Out of the Blue (2006)
Director: Robert Sarkies
Cast: Karl Urban, Matthew Sunderland, Lois Lawn
Synopsis: Based on the Aramoana Massacre that occurred on 13 November and 14 November 1990. Resident David Gray, an unemployed gun collector, went on a rampage in which 13 people were shot dead, before Gray himself was shot by police.
Out of the Blue is the kind of film that’ll have you looking sideways at that single bloke in his thirties who lives across the road from you. With a complete absence of any kind of dramatic conceit, writer/director Robert Sarkies has managed to produce a powerful film marred only by a lull in proceedings around the 70-minute mark.
Matthew Sunderland plays David Gray, a scruffy loner living in a sleepy village nestling in a picturesque bay. It’s the kind of place where nothing really happens: dogs bark and a lone kid throws a ball against a wall for something to do. Gray used to get on with his neighbour, a middle-aged single father on the cusp of moving in with his new girlfriend but, as Gray has grown increasingly withdrawn their relationship has deteriorated to the point where a mundane domestic argument inexplicably escalates into a shocking massacre. The beginning of the carnage, when it eventually arrives — and Sarkies is very deliberate in slowly introducing us into the lives of a number of Aramoana’s residents; We don’t really get to know them that well, though, only as well as you might know your own neighbour in this day and age — is so understated that you almost find yourself disbelieving what you’ve seen. Gray rattles off a number of shots at near point-blank range. They sound like the report of a kid’s popgun, and his victim stumbles backward and turns, taking five or six steps before eventually falling to the ground. Gray then embarks on a random murder spree, killing anyone who happens to cross his path, irrespective of their age.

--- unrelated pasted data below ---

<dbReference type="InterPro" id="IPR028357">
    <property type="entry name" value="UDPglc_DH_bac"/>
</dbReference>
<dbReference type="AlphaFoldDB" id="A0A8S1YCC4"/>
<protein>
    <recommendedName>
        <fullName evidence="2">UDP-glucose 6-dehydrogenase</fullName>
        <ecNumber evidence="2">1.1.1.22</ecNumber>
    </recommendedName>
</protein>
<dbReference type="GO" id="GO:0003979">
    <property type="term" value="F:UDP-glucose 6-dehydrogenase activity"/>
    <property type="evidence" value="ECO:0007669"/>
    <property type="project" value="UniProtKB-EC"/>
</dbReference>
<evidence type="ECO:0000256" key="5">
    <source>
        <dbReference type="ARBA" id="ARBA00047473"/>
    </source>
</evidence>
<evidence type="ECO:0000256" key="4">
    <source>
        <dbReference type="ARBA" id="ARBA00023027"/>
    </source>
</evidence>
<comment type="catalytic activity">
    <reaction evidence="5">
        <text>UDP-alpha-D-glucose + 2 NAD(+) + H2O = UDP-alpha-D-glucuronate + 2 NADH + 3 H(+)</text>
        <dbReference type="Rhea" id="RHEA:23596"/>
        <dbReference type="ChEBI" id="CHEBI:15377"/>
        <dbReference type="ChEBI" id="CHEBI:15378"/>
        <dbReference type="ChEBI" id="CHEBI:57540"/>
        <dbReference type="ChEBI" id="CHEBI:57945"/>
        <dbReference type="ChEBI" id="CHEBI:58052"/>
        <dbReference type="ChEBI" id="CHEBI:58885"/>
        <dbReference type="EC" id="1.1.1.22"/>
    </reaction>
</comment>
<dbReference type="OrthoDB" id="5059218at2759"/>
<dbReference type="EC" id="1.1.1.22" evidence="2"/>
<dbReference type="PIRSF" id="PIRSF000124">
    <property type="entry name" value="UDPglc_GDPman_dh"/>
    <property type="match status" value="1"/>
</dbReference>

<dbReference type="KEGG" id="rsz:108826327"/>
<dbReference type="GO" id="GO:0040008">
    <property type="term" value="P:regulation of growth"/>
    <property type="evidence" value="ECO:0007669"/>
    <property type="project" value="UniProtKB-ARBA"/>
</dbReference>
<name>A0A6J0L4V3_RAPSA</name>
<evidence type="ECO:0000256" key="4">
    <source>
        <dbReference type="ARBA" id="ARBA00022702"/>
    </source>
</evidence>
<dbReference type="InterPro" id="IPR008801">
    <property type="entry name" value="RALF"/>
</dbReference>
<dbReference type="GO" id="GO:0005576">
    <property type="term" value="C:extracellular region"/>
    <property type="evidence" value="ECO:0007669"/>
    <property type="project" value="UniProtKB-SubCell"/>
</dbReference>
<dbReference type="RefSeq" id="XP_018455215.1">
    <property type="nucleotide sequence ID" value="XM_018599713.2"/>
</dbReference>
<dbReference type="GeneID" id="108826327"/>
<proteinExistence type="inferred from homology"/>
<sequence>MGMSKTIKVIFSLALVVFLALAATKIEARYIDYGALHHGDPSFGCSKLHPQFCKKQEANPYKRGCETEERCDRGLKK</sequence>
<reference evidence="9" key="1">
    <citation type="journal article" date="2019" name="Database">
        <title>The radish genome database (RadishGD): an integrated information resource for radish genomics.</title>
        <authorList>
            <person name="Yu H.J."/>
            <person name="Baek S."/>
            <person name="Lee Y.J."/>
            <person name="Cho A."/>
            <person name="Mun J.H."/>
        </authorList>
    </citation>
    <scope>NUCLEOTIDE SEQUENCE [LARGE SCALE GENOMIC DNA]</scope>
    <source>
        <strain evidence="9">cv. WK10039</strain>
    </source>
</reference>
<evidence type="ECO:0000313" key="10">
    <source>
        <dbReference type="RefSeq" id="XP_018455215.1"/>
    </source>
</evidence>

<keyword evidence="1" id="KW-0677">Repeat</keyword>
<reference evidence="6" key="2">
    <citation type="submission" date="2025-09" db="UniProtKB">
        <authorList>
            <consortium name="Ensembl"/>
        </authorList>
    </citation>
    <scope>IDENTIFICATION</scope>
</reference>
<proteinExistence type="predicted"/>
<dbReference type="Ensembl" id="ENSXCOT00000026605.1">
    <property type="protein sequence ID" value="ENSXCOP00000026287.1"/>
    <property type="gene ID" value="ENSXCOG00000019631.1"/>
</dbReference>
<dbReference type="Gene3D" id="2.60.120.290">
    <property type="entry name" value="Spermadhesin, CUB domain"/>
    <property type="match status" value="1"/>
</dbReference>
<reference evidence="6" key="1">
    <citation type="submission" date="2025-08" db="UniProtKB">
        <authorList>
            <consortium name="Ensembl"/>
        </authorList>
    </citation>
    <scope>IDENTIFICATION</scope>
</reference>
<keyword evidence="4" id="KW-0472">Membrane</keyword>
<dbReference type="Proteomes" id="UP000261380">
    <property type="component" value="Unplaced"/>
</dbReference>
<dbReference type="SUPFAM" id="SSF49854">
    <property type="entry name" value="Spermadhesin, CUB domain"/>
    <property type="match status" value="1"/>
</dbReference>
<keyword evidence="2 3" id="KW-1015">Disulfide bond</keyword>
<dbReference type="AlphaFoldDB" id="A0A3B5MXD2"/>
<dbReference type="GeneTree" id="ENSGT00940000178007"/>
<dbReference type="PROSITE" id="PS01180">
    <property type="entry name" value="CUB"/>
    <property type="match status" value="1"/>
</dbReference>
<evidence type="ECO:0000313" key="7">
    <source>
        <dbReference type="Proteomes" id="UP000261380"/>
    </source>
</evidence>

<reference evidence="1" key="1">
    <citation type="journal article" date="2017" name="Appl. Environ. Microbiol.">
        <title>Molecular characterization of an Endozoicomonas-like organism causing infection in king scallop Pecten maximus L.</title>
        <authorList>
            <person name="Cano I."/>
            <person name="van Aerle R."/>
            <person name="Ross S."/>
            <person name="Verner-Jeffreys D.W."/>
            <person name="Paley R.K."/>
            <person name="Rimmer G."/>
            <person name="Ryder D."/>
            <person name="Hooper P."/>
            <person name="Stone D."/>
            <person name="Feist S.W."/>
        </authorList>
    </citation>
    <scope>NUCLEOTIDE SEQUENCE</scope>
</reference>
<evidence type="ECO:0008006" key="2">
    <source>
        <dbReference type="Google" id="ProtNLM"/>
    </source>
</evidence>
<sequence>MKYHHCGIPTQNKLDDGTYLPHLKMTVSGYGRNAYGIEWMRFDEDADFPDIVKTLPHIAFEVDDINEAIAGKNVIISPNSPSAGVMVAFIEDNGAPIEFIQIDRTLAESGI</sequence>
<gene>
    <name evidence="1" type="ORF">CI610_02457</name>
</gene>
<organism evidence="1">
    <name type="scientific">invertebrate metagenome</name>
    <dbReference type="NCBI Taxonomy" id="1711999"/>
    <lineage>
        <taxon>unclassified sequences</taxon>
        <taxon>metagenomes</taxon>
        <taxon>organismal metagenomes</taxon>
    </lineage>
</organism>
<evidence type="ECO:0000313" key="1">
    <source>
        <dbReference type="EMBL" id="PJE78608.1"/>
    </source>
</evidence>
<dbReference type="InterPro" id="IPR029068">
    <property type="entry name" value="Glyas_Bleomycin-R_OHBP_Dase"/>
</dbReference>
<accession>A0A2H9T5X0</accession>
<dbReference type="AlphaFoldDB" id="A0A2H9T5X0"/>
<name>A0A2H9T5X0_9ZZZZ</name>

The reasons for Gray’s sudden murderous outburst are described only in vague references — inappropriate levels of attention from the local police, his bank’s decision to charge him for cashing a cheque — but the real Gray’s reasons are probably just as enigmatic. While there are no heroes in the accepted cinematic term, as with all tragedies of this nature, individual acts of heroism performed by normal people take place, particularly by an old lady with new hips who crawls from the roadside to her house to raise help for a neighbour she barely knows who has been unlucky enough to catch a couple of Gray’s bullets.
While Sarkies effortlessly sidesteps any tendency towards sentimentality for the most part, there are a few weaknesses in the film, mainly in the way that the fates of a number of those who are stalked by Gray are never really clearly explained. But apart from this, and a noticeable drop in tension towards the climax, the film provides a near-flawless fly-on-the-wall style re-telling of one normal neighbourhood’s devastating tragedy.